Water Heater Risks: Tips To Improve Safety For You And Your Family

Thanks to modern plumbing, you no longer have to heat water over a fire just to enjoy a hot bath or shower. Your water heater provides you with the luxury of hot water to bathe and wash your dishes. Of course, that same beneficial water heater also poses certain hazards. Fortunately, there are ways to improve the safety of your water heater so you can avoid potential injuries.

Addressing the Risk of Fire

Do you own a gas powered water heater? The pilot light heats your water to optimal temperatures for bathing and washing dishes. Unfortunately, that same pilot light also poses significant risks to you and your family. Your water heater comes equipped with a protective door known as a cover plate. The cover plate protects the combustion chamber, which reduces the risk of fire hazards within your home.

Make sure the cover plate is securely in place before operating your water heater. If you have to relight the pilot for any reason, make sure you place the cover plate back on your water heater. If the cover plate is missing, turn the pilot light off and contact a professional near you for repair and assistance. A professional can provide you with a new cover plate to prevent the risk of fire.

Another overlooked fire risk associated with your water heater is placing laundry too close to the unit. If your water heater is located in the laundry room, make sure you keep your laundry organized. Place the unit off the ground to prevent a pile up of clothes. Make sure you place your clothing in laundry baskets and keep them away from the water heater.

Heat emanating off the water heater can cause a fire, particularly if you have clothes sitting too close to the unit. If the clothes come in contact with the pilot light, it can lead to a potential fire. Make sure you have fire alarms installed throughout your home. A fire alarm can alert you and your family to the possible outbreak of fires, which will allow you enough time to exit your home.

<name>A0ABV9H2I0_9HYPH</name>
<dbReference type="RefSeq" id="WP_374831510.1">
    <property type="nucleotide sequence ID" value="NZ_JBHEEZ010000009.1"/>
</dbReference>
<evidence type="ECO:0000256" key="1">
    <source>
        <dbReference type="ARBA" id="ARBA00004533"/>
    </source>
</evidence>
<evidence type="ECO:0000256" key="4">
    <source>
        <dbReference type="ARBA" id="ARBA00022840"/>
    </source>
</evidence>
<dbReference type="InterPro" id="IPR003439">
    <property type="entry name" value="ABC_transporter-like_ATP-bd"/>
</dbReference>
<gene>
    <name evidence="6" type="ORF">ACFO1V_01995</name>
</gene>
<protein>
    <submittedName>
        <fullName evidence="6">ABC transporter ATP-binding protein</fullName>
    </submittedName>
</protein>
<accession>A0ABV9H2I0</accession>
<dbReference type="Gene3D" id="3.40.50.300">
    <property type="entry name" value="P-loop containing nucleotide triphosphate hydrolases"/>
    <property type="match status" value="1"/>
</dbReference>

Reducing the Risk of Burns

Hot water feels good after a long day at work, or a day spent outdoors gardening. You often enjoy the feel of the water as it washes away the day's stress and grime, but what about water that feels too hot? Water that feels uncomfortably hot can pose significant risks. The recommended temperature setting for a water heater is no more than 120 degrees. Hot water accounts for 20% of all burn occurrences. Burns frequently occur in either the kitchen or bathroom.

Keep in mind that a hot water heater has a temperature range between 100 and 145 degrees. At 120 degrees, water can cause an adult third-degree burns in 9.5 minutes and within 4.5 minutes for a child under the age of 5. At just 130 degrees, an adult can experience third-degree burns in 30 seconds, whereas a child can suffer burns within 10 seconds. Check the temperature on your water heater to prevent the risk of injury and third-degree burns.

Preventing the Risk of Explosion

The installation of a water heater may seem fairly easy, especially after you read a few articles and watch a couple of DIY videos. However, it is highly recommended that you have a professional install your water heater for you. Water heaters produce carbon monoxide, and carbon monoxide can pose significant risks to you and your family.

The inhalation of carbon monoxide can lead to illness and even death. Furthermore, carbon monoxide is often referred to as a silent killer because it can cause explosions. Improper venting of the water heater could mean you have carbon monoxide leaking into your home. Approximately 150 people die each year because of carbon monoxide poisoning caused by the improper venting of:

  • Stoves
  • Fireplaces
  • Furnaces
  • Water Heaters

For your safety and the safety of others, make sure you vent your water heater properly. The best way to ensure proper venting is to hire a water heater repair professional to install the water heater for you. Additionally, it is highly recommended that you install a carbon monoxide detector within your home. A carbon monoxide detector can alert you to the presence of carbon monoxide in the air.

Whether you are looking to improve the safety of your water heater or repair problems that prevent your water heater from working properly, contact a professional is your best bet. A professional can offer you a wide range of services such as installation, repair, maintenance and safety recommendations.